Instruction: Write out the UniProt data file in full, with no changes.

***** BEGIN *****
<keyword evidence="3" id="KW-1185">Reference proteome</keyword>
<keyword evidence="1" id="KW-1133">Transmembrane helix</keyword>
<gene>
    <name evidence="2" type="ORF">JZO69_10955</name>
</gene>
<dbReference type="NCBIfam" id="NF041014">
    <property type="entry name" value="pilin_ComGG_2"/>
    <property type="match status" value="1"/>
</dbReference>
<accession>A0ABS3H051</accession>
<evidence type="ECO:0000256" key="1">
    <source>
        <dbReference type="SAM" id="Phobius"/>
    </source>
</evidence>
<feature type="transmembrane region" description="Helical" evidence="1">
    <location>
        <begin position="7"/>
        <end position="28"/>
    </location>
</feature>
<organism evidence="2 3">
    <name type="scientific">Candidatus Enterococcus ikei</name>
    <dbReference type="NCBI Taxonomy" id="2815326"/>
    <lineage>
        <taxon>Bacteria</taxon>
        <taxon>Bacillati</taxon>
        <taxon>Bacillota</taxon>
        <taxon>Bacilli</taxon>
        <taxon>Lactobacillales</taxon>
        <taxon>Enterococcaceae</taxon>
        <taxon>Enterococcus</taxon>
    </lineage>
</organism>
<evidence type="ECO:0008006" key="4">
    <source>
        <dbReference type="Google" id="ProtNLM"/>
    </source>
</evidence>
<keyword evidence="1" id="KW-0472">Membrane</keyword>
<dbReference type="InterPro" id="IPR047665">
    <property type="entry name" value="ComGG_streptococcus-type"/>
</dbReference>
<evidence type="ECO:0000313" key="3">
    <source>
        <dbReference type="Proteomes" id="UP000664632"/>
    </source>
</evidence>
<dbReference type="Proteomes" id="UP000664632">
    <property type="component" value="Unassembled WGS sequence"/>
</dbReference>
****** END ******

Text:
<keyword evidence="3" id="KW-1185">Reference proteome</keyword>
<keyword evidence="1" id="KW-1133">Transmembrane helix</keyword>
<gene>
    <name evidence="2" type="ORF">JZO69_10955</name>
</gene>
<dbReference type="NCBIfam" id="NF041014">
    <property type="entry name" value="pilin_ComGG_2"/>
    <property type="match status" value="1"/>
</dbReference>
<accession>A0ABS3H051</accession>
<evidence type="ECO:0000256" key="1">
    <source>
        <dbReference type="SAM" id="Phobius"/>
    </source>
</evidence>
<feature type="transmembrane region" description="Helical" evidence="1">
    <location>
        <begin position="7"/>
        <end position="28"/>
    </location>
</feature>
<organism evidence="2 3">
    <name type="scientific">Candidatus Enterococcus ikei</name>
    <dbReference type="NCBI Taxonomy" id="2815326"/>
    <lineage>
        <taxon>Bacteria</taxon>
        <taxon>Bacillati</taxon>
        <taxon>Bacillota</taxon>
        <taxon>Bacilli</taxon>
        <taxon>Lactobacillales</taxon>
        <taxon>Enterococcaceae</taxon>
        <taxon>Enterococcus</taxon>
    </lineage>
</organism>
<evidence type="ECO:0008006" key="4">
    <source>
        <dbReference type="Google" id="ProtNLM"/>
    </source>
</evidence>
<keyword evidence="1" id="KW-0472">Membrane</keyword>
<dbReference type="InterPro" id="IPR047665">
    <property type="entry name" value="ComGG_streptococcus-type"/>
</dbReference>
<evidence type="ECO:0000313" key="3">
    <source>
        <dbReference type="Proteomes" id="UP000664632"/>
    </source>
</evidence>
<dbReference type="Proteomes" id="UP000664632">
    <property type="component" value="Unassembled WGS sequence"/>
</dbReference>